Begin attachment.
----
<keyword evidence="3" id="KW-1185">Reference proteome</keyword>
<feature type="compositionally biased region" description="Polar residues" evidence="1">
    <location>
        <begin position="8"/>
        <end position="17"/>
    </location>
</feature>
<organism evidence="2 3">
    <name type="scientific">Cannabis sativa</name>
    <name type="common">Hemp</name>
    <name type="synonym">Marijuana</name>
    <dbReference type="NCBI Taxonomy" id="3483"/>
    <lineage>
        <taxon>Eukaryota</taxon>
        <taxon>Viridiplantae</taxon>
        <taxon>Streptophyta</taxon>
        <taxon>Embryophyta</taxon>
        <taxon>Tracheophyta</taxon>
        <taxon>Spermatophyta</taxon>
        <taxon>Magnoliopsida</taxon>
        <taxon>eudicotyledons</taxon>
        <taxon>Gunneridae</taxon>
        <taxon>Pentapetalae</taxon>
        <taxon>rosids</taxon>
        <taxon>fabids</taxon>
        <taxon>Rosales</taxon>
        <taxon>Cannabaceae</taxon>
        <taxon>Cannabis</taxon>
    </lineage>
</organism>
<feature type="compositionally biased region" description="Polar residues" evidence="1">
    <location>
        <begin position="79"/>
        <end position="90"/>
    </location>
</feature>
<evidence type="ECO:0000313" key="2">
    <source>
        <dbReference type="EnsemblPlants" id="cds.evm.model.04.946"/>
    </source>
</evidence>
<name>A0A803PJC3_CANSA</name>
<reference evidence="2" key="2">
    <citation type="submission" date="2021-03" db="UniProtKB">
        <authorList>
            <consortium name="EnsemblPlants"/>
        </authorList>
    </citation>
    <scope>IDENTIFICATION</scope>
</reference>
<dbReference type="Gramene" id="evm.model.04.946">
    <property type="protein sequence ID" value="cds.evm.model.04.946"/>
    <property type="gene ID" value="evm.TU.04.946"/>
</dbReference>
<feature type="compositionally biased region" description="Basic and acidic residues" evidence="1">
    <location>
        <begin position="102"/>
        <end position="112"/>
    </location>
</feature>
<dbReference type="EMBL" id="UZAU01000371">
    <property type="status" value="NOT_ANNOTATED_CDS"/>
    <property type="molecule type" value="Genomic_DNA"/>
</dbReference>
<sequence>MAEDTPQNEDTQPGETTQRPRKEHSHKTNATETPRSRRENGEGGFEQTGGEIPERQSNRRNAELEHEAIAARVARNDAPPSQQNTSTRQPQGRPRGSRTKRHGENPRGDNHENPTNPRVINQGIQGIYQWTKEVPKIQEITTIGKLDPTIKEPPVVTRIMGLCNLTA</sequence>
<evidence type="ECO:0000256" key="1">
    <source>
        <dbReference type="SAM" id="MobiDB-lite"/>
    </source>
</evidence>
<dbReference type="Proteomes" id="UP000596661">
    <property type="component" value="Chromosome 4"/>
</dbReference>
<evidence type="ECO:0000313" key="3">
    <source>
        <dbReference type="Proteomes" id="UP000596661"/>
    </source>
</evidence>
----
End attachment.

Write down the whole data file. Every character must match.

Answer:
<keyword evidence="3" id="KW-1185">Reference proteome</keyword>
<feature type="compositionally biased region" description="Polar residues" evidence="1">
    <location>
        <begin position="8"/>
        <end position="17"/>
    </location>
</feature>
<organism evidence="2 3">
    <name type="scientific">Cannabis sativa</name>
    <name type="common">Hemp</name>
    <name type="synonym">Marijuana</name>
    <dbReference type="NCBI Taxonomy" id="3483"/>
    <lineage>
        <taxon>Eukaryota</taxon>
        <taxon>Viridiplantae</taxon>
        <taxon>Streptophyta</taxon>
        <taxon>Embryophyta</taxon>
        <taxon>Tracheophyta</taxon>
        <taxon>Spermatophyta</taxon>
        <taxon>Magnoliopsida</taxon>
        <taxon>eudicotyledons</taxon>
        <taxon>Gunneridae</taxon>
        <taxon>Pentapetalae</taxon>
        <taxon>rosids</taxon>
        <taxon>fabids</taxon>
        <taxon>Rosales</taxon>
        <taxon>Cannabaceae</taxon>
        <taxon>Cannabis</taxon>
    </lineage>
</organism>
<feature type="compositionally biased region" description="Polar residues" evidence="1">
    <location>
        <begin position="79"/>
        <end position="90"/>
    </location>
</feature>
<evidence type="ECO:0000313" key="2">
    <source>
        <dbReference type="EnsemblPlants" id="cds.evm.model.04.946"/>
    </source>
</evidence>
<name>A0A803PJC3_CANSA</name>
<reference evidence="2" key="2">
    <citation type="submission" date="2021-03" db="UniProtKB">
        <authorList>
            <consortium name="EnsemblPlants"/>
        </authorList>
    </citation>
    <scope>IDENTIFICATION</scope>
</reference>
<dbReference type="Gramene" id="evm.model.04.946">
    <property type="protein sequence ID" value="cds.evm.model.04.946"/>
    <property type="gene ID" value="evm.TU.04.946"/>
</dbReference>
<feature type="compositionally biased region" description="Basic and acidic residues" evidence="1">
    <location>
        <begin position="102"/>
        <end position="112"/>
    </location>
</feature>
<dbReference type="EMBL" id="UZAU01000371">
    <property type="status" value="NOT_ANNOTATED_CDS"/>
    <property type="molecule type" value="Genomic_DNA"/>
</dbReference>
<sequence>MAEDTPQNEDTQPGETTQRPRKEHSHKTNATETPRSRRENGEGGFEQTGGEIPERQSNRRNAELEHEAIAARVARNDAPPSQQNTSTRQPQGRPRGSRTKRHGENPRGDNHENPTNPRVINQGIQGIYQWTKEVPKIQEITTIGKLDPTIKEPPVVTRIMGLCNLTA</sequence>
<evidence type="ECO:0000256" key="1">
    <source>
        <dbReference type="SAM" id="MobiDB-lite"/>
    </source>
</evidence>
<dbReference type="Proteomes" id="UP000596661">
    <property type="component" value="Chromosome 4"/>
</dbReference>
<evidence type="ECO:0000313" key="3">
    <source>
        <dbReference type="Proteomes" id="UP000596661"/>
    </source>
</evidence>